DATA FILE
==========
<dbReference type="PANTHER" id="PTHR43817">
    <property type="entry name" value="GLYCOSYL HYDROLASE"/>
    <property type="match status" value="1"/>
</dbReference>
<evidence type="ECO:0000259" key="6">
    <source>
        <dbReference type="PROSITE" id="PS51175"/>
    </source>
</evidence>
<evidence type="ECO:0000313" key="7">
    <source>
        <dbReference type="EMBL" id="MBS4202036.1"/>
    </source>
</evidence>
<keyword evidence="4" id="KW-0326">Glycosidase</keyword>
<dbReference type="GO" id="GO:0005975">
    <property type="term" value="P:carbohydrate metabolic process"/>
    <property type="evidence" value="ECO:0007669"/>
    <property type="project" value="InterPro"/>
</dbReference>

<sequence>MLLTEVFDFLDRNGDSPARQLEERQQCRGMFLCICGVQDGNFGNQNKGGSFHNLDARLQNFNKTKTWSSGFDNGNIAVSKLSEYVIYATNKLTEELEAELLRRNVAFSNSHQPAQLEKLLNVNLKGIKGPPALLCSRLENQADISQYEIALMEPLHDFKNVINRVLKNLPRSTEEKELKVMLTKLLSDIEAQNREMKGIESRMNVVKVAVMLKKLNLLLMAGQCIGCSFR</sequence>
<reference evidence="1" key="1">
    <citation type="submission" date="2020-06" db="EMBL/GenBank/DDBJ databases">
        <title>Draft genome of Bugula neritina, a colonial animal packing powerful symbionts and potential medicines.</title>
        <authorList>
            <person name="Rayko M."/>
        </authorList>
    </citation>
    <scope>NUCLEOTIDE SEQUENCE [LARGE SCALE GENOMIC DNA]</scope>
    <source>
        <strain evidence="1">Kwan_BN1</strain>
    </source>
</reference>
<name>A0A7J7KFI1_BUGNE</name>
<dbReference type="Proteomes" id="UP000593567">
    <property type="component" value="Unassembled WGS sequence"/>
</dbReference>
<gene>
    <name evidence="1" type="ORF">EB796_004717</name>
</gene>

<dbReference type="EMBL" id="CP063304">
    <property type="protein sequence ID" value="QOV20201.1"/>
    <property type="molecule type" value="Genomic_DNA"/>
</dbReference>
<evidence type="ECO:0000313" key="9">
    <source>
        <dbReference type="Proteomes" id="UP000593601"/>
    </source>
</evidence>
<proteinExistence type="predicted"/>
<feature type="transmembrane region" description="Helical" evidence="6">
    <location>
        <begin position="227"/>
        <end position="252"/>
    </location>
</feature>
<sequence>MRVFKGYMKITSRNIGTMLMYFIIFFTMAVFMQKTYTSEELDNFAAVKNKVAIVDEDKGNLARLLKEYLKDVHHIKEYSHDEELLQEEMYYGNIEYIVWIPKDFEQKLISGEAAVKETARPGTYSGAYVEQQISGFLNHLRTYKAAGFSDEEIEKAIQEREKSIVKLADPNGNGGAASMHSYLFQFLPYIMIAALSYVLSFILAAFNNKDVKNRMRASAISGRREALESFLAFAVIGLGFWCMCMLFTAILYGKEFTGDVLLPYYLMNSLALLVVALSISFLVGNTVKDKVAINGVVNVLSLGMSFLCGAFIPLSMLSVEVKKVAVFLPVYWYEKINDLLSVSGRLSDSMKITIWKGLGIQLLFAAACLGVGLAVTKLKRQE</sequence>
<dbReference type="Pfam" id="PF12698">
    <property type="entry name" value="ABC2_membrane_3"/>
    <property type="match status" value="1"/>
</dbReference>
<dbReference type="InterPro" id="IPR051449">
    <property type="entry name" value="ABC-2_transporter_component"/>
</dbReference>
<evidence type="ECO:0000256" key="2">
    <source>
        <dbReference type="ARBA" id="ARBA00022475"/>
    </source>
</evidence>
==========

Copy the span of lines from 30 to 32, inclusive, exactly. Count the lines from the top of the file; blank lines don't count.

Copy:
    <source>
        <strain evidence="1">Kwan_BN1</strain>
    </source>